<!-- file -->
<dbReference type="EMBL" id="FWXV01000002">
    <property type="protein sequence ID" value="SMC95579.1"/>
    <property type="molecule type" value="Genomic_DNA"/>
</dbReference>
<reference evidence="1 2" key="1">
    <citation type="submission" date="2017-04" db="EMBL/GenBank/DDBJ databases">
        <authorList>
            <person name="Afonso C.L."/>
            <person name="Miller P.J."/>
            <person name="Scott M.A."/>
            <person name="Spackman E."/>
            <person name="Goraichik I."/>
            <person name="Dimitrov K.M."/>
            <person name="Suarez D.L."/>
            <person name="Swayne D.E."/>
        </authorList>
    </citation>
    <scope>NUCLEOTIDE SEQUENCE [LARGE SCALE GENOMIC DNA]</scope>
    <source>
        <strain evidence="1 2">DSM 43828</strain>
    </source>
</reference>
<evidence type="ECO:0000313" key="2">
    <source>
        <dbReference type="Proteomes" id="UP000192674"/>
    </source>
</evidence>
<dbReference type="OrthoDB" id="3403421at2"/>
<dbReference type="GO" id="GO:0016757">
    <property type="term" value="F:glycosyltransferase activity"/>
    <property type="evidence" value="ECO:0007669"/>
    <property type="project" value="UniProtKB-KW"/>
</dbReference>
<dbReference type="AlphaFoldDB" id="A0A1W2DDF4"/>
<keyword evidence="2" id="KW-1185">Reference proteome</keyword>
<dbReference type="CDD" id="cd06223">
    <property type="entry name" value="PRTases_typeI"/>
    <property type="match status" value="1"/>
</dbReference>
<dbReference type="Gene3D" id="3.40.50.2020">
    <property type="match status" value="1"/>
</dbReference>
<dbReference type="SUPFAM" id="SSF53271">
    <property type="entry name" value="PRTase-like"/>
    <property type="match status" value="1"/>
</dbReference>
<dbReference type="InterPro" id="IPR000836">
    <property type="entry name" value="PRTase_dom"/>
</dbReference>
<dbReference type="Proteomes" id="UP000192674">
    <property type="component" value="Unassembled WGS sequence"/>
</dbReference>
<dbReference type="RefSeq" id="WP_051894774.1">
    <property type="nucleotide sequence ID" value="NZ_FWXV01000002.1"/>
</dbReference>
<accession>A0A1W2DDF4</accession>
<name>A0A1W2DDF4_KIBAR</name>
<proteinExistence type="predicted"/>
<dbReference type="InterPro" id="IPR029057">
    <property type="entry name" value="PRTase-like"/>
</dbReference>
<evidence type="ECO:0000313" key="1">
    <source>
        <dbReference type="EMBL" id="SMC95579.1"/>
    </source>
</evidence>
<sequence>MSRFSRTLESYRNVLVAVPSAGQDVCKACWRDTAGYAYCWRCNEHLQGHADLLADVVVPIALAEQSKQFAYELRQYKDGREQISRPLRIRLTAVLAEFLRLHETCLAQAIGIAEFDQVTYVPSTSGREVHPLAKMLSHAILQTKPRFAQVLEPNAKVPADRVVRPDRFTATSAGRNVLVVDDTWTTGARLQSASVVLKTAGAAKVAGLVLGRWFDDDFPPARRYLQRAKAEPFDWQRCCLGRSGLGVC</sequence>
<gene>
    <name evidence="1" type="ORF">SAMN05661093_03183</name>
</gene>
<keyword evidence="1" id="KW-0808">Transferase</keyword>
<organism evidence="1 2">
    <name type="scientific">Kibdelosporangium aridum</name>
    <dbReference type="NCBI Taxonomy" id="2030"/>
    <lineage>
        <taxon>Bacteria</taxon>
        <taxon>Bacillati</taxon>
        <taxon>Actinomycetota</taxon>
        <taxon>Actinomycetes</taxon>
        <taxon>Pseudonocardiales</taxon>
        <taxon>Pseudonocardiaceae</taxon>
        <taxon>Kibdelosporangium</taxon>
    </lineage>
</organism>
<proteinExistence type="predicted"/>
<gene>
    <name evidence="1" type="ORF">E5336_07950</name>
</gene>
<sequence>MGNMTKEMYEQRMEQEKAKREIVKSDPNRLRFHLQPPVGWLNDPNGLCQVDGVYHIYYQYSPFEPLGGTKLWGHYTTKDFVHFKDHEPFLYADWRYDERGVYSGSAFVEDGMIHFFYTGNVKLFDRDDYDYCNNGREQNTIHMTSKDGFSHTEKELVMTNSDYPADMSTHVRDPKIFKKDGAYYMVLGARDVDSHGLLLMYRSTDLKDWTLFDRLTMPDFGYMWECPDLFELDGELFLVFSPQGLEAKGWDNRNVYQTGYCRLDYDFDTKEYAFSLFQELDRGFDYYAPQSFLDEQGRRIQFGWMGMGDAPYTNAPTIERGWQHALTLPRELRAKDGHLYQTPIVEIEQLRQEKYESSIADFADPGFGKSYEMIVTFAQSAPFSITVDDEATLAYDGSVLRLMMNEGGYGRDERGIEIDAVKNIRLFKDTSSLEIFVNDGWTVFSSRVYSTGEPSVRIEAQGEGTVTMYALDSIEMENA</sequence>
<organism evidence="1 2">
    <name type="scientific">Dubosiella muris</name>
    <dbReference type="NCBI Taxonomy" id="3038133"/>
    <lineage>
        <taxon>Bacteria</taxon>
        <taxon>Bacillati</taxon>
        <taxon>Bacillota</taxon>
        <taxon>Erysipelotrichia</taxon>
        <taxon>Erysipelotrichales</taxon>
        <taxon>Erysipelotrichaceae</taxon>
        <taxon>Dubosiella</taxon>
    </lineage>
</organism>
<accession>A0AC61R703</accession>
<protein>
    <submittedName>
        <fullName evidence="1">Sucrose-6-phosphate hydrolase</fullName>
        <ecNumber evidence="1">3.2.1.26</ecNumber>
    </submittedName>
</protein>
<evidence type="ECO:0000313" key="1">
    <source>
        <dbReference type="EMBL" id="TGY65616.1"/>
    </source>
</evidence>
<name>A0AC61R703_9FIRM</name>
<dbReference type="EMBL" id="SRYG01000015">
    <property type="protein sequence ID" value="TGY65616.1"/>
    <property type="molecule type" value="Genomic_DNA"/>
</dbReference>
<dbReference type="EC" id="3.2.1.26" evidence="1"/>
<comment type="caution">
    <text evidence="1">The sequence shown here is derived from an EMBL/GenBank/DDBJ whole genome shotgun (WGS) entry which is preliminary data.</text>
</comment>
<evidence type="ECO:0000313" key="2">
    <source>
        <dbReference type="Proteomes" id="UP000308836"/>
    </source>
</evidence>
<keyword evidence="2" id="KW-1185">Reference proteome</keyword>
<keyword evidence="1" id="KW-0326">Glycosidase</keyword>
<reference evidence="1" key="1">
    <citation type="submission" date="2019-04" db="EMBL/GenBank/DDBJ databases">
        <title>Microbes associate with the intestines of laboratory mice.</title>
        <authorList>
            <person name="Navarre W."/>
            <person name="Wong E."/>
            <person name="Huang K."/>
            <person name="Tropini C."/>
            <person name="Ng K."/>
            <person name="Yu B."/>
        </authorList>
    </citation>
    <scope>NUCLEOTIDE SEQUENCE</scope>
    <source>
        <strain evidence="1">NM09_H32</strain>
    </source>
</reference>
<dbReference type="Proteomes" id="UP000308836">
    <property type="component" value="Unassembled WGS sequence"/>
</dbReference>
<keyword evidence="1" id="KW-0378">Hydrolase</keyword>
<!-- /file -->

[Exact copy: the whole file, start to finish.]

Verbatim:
<dbReference type="EMBL" id="FWXV01000002">
    <property type="protein sequence ID" value="SMC95579.1"/>
    <property type="molecule type" value="Genomic_DNA"/>
</dbReference>
<reference evidence="1 2" key="1">
    <citation type="submission" date="2017-04" db="EMBL/GenBank/DDBJ databases">
        <authorList>
            <person name="Afonso C.L."/>
            <person name="Miller P.J."/>
            <person name="Scott M.A."/>
            <person name="Spackman E."/>
            <person name="Goraichik I."/>
            <person name="Dimitrov K.M."/>
            <person name="Suarez D.L."/>
            <person name="Swayne D.E."/>
        </authorList>
    </citation>
    <scope>NUCLEOTIDE SEQUENCE [LARGE SCALE GENOMIC DNA]</scope>
    <source>
        <strain evidence="1 2">DSM 43828</strain>
    </source>
</reference>
<evidence type="ECO:0000313" key="2">
    <source>
        <dbReference type="Proteomes" id="UP000192674"/>
    </source>
</evidence>
<dbReference type="OrthoDB" id="3403421at2"/>
<dbReference type="GO" id="GO:0016757">
    <property type="term" value="F:glycosyltransferase activity"/>
    <property type="evidence" value="ECO:0007669"/>
    <property type="project" value="UniProtKB-KW"/>
</dbReference>
<dbReference type="AlphaFoldDB" id="A0A1W2DDF4"/>
<keyword evidence="2" id="KW-1185">Reference proteome</keyword>
<dbReference type="CDD" id="cd06223">
    <property type="entry name" value="PRTases_typeI"/>
    <property type="match status" value="1"/>
</dbReference>
<dbReference type="Gene3D" id="3.40.50.2020">
    <property type="match status" value="1"/>
</dbReference>
<dbReference type="SUPFAM" id="SSF53271">
    <property type="entry name" value="PRTase-like"/>
    <property type="match status" value="1"/>
</dbReference>
<dbReference type="InterPro" id="IPR000836">
    <property type="entry name" value="PRTase_dom"/>
</dbReference>
<dbReference type="Proteomes" id="UP000192674">
    <property type="component" value="Unassembled WGS sequence"/>
</dbReference>
<dbReference type="RefSeq" id="WP_051894774.1">
    <property type="nucleotide sequence ID" value="NZ_FWXV01000002.1"/>
</dbReference>
<accession>A0A1W2DDF4</accession>
<name>A0A1W2DDF4_KIBAR</name>
<proteinExistence type="predicted"/>
<dbReference type="InterPro" id="IPR029057">
    <property type="entry name" value="PRTase-like"/>
</dbReference>
<evidence type="ECO:0000313" key="1">
    <source>
        <dbReference type="EMBL" id="SMC95579.1"/>
    </source>
</evidence>
<sequence>MSRFSRTLESYRNVLVAVPSAGQDVCKACWRDTAGYAYCWRCNEHLQGHADLLADVVVPIALAEQSKQFAYELRQYKDGREQISRPLRIRLTAVLAEFLRLHETCLAQAIGIAEFDQVTYVPSTSGREVHPLAKMLSHAILQTKPRFAQVLEPNAKVPADRVVRPDRFTATSAGRNVLVVDDTWTTGARLQSASVVLKTAGAAKVAGLVLGRWFDDDFPPARRYLQRAKAEPFDWQRCCLGRSGLGVC</sequence>
<gene>
    <name evidence="1" type="ORF">SAMN05661093_03183</name>
</gene>
<keyword evidence="1" id="KW-0808">Transferase</keyword>
<organism evidence="1 2">
    <name type="scientific">Kibdelosporangium aridum</name>
    <dbReference type="NCBI Taxonomy" id="2030"/>
    <lineage>
        <taxon>Bacteria</taxon>
        <taxon>Bacillati</taxon>
        <taxon>Actinomycetota</taxon>
        <taxon>Actinomycetes</taxon>
        <taxon>Pseudonocardiales</taxon>
        <taxon>Pseudonocardiaceae</taxon>
        <taxon>Kibdelosporangium</taxon>
    </lineage>
</organism>
<proteinExistence type="predicted"/>
<gene>
    <name evidence="1" type="ORF">E5336_07950</name>
</gene>
<sequence>MGNMTKEMYEQRMEQEKAKREIVKSDPNRLRFHLQPPVGWLNDPNGLCQVDGVYHIYYQYSPFEPLGGTKLWGHYTTKDFVHFKDHEPFLYADWRYDERGVYSGSAFVEDGMIHFFYTGNVKLFDRDDYDYCNNGREQNTIHMTSKDGFSHTEKELVMTNSDYPADMSTHVRDPKIFKKDGAYYMVLGARDVDSHGLLLMYRSTDLKDWTLFDRLTMPDFGYMWECPDLFELDGELFLVFSPQGLEAKGWDNRNVYQTGYCRLDYDFDTKEYAFSLFQELDRGFDYYAPQSFLDEQGRRIQFGWMGMGDAPYTNAPTIERGWQHALTLPRELRAKDGHLYQTPIVEIEQLRQEKYESSIADFADPGFGKSYEMIVTFAQSAPFSITVDDEATLAYDGSVLRLMMNEGGYGRDERGIEIDAVKNIRLFKDTSSLEIFVNDGWTVFSSRVYSTGEPSVRIEAQGEGTVTMYALDSIEMENA</sequence>
<organism evidence="1 2">
    <name type="scientific">Dubosiella muris</name>
    <dbReference type="NCBI Taxonomy" id="3038133"/>
    <lineage>
        <taxon>Bacteria</taxon>
        <taxon>Bacillati</taxon>
        <taxon>Bacillota</taxon>
        <taxon>Erysipelotrichia</taxon>
        <taxon>Erysipelotrichales</taxon>
        <taxon>Erysipelotrichaceae</taxon>
        <taxon>Dubosiella</taxon>
    </lineage>
</organism>
<accession>A0AC61R703</accession>
<protein>
    <submittedName>
        <fullName evidence="1">Sucrose-6-phosphate hydrolase</fullName>
        <ecNumber evidence="1">3.2.1.26</ecNumber>
    </submittedName>
</protein>
<evidence type="ECO:0000313" key="1">
    <source>
        <dbReference type="EMBL" id="TGY65616.1"/>
    </source>
</evidence>
<name>A0AC61R703_9FIRM</name>
<dbReference type="EMBL" id="SRYG01000015">
    <property type="protein sequence ID" value="TGY65616.1"/>
    <property type="molecule type" value="Genomic_DNA"/>
</dbReference>
<dbReference type="EC" id="3.2.1.26" evidence="1"/>
<comment type="caution">
    <text evidence="1">The sequence shown here is derived from an EMBL/GenBank/DDBJ whole genome shotgun (WGS) entry which is preliminary data.</text>
</comment>
<evidence type="ECO:0000313" key="2">
    <source>
        <dbReference type="Proteomes" id="UP000308836"/>
    </source>
</evidence>
<keyword evidence="2" id="KW-1185">Reference proteome</keyword>
<keyword evidence="1" id="KW-0326">Glycosidase</keyword>
<reference evidence="1" key="1">
    <citation type="submission" date="2019-04" db="EMBL/GenBank/DDBJ databases">
        <title>Microbes associate with the intestines of laboratory mice.</title>
        <authorList>
            <person name="Navarre W."/>
            <person name="Wong E."/>
            <person name="Huang K."/>
            <person name="Tropini C."/>
            <person name="Ng K."/>
            <person name="Yu B."/>
        </authorList>
    </citation>
    <scope>NUCLEOTIDE SEQUENCE</scope>
    <source>
        <strain evidence="1">NM09_H32</strain>
    </source>
</reference>
<dbReference type="Proteomes" id="UP000308836">
    <property type="component" value="Unassembled WGS sequence"/>
</dbReference>
<keyword evidence="1" id="KW-0378">Hydrolase</keyword>